West Texas Intermediate crude climbed to a 14-month high on concern that unrest in Egypt will escalate and speculation a strengthening U.S. economy will boost demand.
Futures rose as much as 1.2 percent in New York to $102.44 a barrel, the highest since May 4, 2012. U.S. employers created as many jobs in June as a month earlier, a Labor Department report showed today. Egypt declared a state of emergency in the provinces of South Sinai and Suez, al Ahram newspaper reported.
“Even though the news didn’t relate to the Suez Canal specifically, it nevertheless spooked the market,” Ole Hansen, the head of commodity strategy at Saxo Bank A/S in Copenhagen, said by e-mail. “It shows with what ease geo-political news can drive oil markets, especially when speculative accounts are already long and happy to buy more on any further break.”
WTI for August delivery was up 78 cents at $102.02 a barrel in electronic trading on the New York Mercantile Exchange at 1:51 p.m. London time. The volume of all futures traded was 61 percent more than the 100-day average, following sparse activity yesterday when Nymex pit trading was closed because of the U.S. Independence Day holiday. Yesterday’s electronic transactions will be booked today for settlement purposes.
The U.S. benchmark crude has advanced 5.7 percent since June 28 and is poised to end the week above $100 for the first time since April 2012.
Brent for August settlement was at $106.77 a barrel on the London-based ICE Futures Europe exchange, up $1.23 and headed for a second weekly increase. It earlier rose as much as 1.7 percent to $107.34, the highest since April 4. The European benchmark grade was at a premium of $4.75 to WTI contracts. The spread was $4.30 yesterday, the narrowest based on closing prices since January 2011.
Shipments of the four most important North Sea crude grades will drop 11 percent in August, according to loading programs obtained by Bloomberg News. Exports of Brent, Forties, Oseberg and Ekofisk, which which make up the Dated Brent benchmark, will be 754,839 barrels a day next month, compared with 851,613 barrels in July. Maintenance will curb Forties shipments next month.
U.S. non-farm payrolls rose by 195,000 workers in June, unchanged from a revised number for May, according to the Labor Department data.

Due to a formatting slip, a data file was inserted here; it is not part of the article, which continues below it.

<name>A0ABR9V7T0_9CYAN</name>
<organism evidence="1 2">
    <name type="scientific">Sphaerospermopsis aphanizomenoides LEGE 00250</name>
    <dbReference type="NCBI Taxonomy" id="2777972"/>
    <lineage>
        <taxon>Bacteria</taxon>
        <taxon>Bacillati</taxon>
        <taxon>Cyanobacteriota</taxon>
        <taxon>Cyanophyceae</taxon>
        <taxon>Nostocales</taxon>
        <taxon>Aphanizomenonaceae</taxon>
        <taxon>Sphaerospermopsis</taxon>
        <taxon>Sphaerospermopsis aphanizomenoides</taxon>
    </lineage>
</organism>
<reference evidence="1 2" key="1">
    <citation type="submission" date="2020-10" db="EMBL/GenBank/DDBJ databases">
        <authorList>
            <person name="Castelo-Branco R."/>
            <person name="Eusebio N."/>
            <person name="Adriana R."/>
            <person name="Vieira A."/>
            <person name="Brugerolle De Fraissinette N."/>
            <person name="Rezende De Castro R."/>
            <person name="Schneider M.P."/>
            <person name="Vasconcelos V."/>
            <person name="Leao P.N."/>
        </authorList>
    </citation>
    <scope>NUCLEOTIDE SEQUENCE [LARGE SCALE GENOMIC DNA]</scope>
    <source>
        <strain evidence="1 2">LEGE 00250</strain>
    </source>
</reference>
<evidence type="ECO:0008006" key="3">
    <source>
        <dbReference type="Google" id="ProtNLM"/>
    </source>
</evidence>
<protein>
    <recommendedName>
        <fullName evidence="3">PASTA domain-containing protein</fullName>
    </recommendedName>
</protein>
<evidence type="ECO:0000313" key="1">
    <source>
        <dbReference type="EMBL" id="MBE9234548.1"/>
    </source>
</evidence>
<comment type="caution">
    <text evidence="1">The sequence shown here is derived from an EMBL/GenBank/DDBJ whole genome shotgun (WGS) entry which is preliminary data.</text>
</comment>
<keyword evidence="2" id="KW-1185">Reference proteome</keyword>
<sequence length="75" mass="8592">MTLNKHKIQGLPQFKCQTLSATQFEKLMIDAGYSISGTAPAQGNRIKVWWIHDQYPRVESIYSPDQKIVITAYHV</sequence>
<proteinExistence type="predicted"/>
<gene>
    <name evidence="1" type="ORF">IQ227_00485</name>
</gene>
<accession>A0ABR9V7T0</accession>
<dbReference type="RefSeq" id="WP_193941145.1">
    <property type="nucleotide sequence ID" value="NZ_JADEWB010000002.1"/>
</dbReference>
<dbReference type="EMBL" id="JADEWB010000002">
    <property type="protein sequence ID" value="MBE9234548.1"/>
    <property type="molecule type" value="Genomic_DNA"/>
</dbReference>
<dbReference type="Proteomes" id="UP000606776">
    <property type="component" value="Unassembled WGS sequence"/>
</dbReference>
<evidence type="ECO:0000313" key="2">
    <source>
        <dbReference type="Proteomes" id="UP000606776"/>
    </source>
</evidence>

The same report showed the unemployment rate at 7.6 percent, unchanged from May. The U.S. accounted for 21 percent of global oil consumption last year, compared with 11 percent for China, the second-biggest user, according to the International Energy Agency.
WTI surged above $100 a barrel this week for the first time since September 2012 as a political upheaval in Egypt heightened concern that unrest in the most populous Arab country will spread and disrupt regional oil supplies.
Goldman Sachs Group Inc. maintained its three-month forecast for Brent crude at $105 a barrel, saying there hasn’t been a supply disruption reported in Egypt. Still, the options market has turned “short-term bullish,” Jeffrey Currie, a New York-based analyst at the bank, said in an report e-mailed today.
Egypt’s army forced Mohamed Mursi from power a year after his election and a military-appointed interim president, Adly Mansour, was sworn in. The White House and most leaders in Congress have so far avoided describing the transition as a “coup,” which could cost Egypt more than $1.5 billion a year in military and humanitarian aid under U.S. law.
Egypt controls the Suez Canal and the Suez-Mediterranean Pipeline, through which a combined 2.24 million barrels a day of oil was shipped from the Red Sea to Europe and North America in 2011, according to the U.S. Energy Information Administration. The waterway remained open today with 28 vessels transiting from the north and 17 from the south, according to the Suez Canal Authority, even as al Ahram reported a state of emergency was declared in the province of Suez.
Futures will probably decline next week, a Bloomberg survey showed. Twenty-one of 36 analysts and traders, or 58 percent, forecast crude will decrease through July 12. Twelve respondents, or 33 percent, predicted a gain. Three projected no change. Last week, 39 percent in the survey forecast a drop.